Snips partners with DSP Group for multi-room edge voice recognition architecture
Wireless chipset company DSP Group and embedded voice recognition software provider Snips have announced a technology partnership to combine Snips’ biometric technology with Ultra Low Energy (ULE) system-on-chip (SoC) products and modules. The collaboration is intended to extend the reach of natural voice-controlled edge devices, and allow OEMs to leverage a central hub to place satellite node devices with speech recognition and streaming capabilities in any room of a home or office.
Snips launched its enterprise product suite earlier this year, which consists of Flow for voice interfaces, Commands for embedded voice commands, Wake for wake words, and Satellite for voice streaming to Snips Flow-enabled devices. The company says it is the first to provide solutions ranging from voice commands on microcontroller-based hardware to natural spoken language understanding (NLU) running on microprocessor-based hardware.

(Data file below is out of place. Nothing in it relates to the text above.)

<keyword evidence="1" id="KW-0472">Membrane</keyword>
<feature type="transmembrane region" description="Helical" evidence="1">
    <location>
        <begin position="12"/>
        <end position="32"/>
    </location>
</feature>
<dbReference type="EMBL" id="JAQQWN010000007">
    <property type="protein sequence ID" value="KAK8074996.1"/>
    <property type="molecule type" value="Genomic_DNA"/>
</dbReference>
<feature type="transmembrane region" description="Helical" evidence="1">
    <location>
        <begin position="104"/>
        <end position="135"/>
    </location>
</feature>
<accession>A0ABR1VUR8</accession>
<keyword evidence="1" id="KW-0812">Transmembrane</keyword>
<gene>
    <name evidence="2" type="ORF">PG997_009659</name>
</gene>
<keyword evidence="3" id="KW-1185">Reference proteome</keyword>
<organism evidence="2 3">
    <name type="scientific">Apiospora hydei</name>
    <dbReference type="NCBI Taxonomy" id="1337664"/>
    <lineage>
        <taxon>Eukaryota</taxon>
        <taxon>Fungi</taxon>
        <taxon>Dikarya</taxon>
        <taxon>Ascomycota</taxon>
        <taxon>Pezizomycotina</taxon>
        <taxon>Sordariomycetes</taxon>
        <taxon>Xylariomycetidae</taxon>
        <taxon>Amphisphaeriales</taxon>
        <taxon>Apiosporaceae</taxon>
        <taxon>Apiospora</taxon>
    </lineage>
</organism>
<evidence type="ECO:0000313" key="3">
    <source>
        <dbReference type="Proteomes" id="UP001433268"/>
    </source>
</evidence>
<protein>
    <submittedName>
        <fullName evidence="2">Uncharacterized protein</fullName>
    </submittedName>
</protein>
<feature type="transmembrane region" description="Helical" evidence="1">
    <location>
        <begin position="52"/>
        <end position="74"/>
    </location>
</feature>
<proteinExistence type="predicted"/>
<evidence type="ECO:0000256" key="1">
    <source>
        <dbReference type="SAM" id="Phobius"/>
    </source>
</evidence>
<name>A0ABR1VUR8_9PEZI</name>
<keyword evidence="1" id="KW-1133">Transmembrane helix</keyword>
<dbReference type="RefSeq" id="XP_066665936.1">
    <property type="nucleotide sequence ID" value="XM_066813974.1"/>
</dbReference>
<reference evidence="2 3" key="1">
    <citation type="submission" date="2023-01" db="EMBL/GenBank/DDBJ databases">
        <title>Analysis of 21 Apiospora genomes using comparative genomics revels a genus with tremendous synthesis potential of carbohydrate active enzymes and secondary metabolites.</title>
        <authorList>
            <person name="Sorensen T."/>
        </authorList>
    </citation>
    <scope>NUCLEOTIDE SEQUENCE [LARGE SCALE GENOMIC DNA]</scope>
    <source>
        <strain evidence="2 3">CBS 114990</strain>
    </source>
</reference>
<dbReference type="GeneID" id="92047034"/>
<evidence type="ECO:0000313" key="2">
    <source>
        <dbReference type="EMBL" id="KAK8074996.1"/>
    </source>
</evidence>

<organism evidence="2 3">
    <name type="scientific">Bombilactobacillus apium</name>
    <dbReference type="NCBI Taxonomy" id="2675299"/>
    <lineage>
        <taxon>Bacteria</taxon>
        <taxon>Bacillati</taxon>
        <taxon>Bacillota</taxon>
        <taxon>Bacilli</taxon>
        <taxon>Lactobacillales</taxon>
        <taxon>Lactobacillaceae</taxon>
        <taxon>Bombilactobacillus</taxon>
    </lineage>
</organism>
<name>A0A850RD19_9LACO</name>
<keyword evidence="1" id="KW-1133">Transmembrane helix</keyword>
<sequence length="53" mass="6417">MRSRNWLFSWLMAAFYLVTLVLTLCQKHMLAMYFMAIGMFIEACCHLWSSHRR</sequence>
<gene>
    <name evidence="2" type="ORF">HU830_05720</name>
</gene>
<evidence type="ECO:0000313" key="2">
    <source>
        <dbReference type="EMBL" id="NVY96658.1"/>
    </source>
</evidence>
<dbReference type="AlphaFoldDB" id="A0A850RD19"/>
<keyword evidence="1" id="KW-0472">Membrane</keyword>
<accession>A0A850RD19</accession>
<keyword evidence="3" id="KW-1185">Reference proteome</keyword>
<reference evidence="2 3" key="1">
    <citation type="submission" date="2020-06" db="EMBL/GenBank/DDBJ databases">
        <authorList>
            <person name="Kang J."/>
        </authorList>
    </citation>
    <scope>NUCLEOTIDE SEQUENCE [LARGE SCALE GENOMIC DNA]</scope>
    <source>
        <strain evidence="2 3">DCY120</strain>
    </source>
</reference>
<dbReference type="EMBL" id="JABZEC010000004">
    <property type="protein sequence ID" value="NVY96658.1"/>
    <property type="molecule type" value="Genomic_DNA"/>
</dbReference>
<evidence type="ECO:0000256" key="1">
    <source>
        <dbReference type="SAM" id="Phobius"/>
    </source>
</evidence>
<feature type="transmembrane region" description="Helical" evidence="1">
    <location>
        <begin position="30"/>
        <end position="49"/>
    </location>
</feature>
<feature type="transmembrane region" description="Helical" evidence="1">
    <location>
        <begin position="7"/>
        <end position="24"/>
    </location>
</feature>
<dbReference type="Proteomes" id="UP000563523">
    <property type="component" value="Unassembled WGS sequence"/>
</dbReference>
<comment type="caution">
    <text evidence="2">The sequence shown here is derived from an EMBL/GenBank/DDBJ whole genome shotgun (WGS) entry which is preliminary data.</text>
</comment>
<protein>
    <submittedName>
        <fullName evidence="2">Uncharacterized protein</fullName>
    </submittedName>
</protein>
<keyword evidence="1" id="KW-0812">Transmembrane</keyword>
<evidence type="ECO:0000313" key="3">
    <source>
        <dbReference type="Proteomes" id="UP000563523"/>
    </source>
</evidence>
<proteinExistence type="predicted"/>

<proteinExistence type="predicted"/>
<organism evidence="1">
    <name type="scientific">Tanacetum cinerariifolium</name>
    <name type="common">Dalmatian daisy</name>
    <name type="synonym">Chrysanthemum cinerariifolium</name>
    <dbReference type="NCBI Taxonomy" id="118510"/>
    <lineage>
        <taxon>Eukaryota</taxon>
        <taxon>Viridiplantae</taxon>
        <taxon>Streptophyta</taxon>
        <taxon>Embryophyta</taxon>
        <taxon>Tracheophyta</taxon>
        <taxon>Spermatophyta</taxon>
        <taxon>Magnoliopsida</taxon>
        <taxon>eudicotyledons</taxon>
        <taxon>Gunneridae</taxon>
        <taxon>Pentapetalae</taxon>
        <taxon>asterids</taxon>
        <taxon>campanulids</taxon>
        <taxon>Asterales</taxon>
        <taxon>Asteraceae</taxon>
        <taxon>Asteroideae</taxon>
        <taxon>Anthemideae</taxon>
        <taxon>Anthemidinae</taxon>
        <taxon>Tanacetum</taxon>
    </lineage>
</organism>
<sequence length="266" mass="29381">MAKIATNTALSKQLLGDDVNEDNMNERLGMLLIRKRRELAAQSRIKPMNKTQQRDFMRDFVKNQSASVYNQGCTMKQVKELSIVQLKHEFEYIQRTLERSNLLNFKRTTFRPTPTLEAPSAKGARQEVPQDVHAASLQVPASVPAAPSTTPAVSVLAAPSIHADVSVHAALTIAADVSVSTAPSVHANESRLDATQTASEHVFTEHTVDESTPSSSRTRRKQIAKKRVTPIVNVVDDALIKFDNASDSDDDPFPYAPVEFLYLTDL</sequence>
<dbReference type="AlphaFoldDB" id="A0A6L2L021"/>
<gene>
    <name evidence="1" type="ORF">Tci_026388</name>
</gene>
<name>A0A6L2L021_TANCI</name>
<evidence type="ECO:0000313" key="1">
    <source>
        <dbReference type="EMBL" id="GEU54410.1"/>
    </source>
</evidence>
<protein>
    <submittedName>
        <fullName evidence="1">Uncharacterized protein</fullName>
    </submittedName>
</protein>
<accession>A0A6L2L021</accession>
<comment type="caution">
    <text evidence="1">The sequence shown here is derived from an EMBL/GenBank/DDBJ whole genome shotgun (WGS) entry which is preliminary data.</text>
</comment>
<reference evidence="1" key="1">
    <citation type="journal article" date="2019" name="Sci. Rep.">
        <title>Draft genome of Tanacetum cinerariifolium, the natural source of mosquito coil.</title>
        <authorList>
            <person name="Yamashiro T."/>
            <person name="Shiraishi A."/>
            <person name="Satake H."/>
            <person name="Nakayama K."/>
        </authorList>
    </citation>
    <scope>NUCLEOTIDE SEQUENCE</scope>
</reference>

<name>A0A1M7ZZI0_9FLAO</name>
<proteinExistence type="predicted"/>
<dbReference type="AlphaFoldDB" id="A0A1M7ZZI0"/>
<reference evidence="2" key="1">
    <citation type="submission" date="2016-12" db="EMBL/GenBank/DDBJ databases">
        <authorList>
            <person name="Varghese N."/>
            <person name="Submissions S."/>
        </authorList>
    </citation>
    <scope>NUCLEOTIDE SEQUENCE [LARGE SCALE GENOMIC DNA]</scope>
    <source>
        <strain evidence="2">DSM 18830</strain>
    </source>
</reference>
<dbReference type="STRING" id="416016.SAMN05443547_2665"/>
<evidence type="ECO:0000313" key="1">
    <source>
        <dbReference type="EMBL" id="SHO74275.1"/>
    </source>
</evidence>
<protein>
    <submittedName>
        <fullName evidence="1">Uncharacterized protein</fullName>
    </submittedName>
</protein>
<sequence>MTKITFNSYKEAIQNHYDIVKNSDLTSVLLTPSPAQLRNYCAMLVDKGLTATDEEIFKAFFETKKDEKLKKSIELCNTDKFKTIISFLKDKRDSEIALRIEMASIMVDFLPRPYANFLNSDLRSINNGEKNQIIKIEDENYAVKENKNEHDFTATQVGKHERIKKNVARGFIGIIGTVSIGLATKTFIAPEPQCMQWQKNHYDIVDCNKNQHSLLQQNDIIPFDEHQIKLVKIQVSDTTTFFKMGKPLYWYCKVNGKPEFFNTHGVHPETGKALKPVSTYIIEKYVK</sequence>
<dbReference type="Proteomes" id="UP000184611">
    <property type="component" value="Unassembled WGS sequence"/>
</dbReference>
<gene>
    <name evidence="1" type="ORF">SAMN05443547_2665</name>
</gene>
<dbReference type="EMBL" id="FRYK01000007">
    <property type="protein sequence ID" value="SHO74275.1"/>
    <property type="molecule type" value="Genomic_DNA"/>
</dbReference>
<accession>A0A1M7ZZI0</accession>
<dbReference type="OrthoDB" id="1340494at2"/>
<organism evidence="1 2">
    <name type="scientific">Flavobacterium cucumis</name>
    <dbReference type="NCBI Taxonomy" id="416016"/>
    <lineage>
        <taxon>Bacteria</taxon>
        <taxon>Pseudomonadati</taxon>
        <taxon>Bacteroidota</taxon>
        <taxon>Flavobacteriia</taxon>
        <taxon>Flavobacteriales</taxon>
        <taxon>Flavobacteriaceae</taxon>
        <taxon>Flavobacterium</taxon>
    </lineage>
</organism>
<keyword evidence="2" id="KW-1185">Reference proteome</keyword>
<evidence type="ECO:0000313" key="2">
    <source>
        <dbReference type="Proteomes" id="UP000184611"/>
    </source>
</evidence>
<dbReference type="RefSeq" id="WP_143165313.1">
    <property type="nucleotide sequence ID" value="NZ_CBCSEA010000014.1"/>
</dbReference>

“Snips and DSP Group share a vision for the future of embedded voice recognition across multiple verticals. Edge technologies play an important role as the adoption of voice recognition technologies increase. By combining our voice recognition software, running on-device and offline, together we give OEMs a new possibility to create a local grid of mutually-aware devices, lowering the BoM per device and giving opportunities to diversify their product offerings,” said Yann Lechelle, Chief Operations Officer at Snips. “This new voice architecture will be applicable in smart home and smart building verticals where performance, cost effectiveness and data privacy play an important role for end consumers.”
DSP Group’s ULE/DECT technology provides secure network connections up to 500 meters, and can overcome interference, such as in noisy environments, to make it a robust technology for voice transmission compared to the 2.4 GHz frequency band, which can become noisy with WiFi and Bluetooth communications, according to the announcement. Snips technology can also run on an offline device, keeping personal data from being transmitted over the internet.
The global market for voice and speech recognition is predicted to rise from $1.1 billion in 2017 to $6.9 billion in 2025 by Tractica.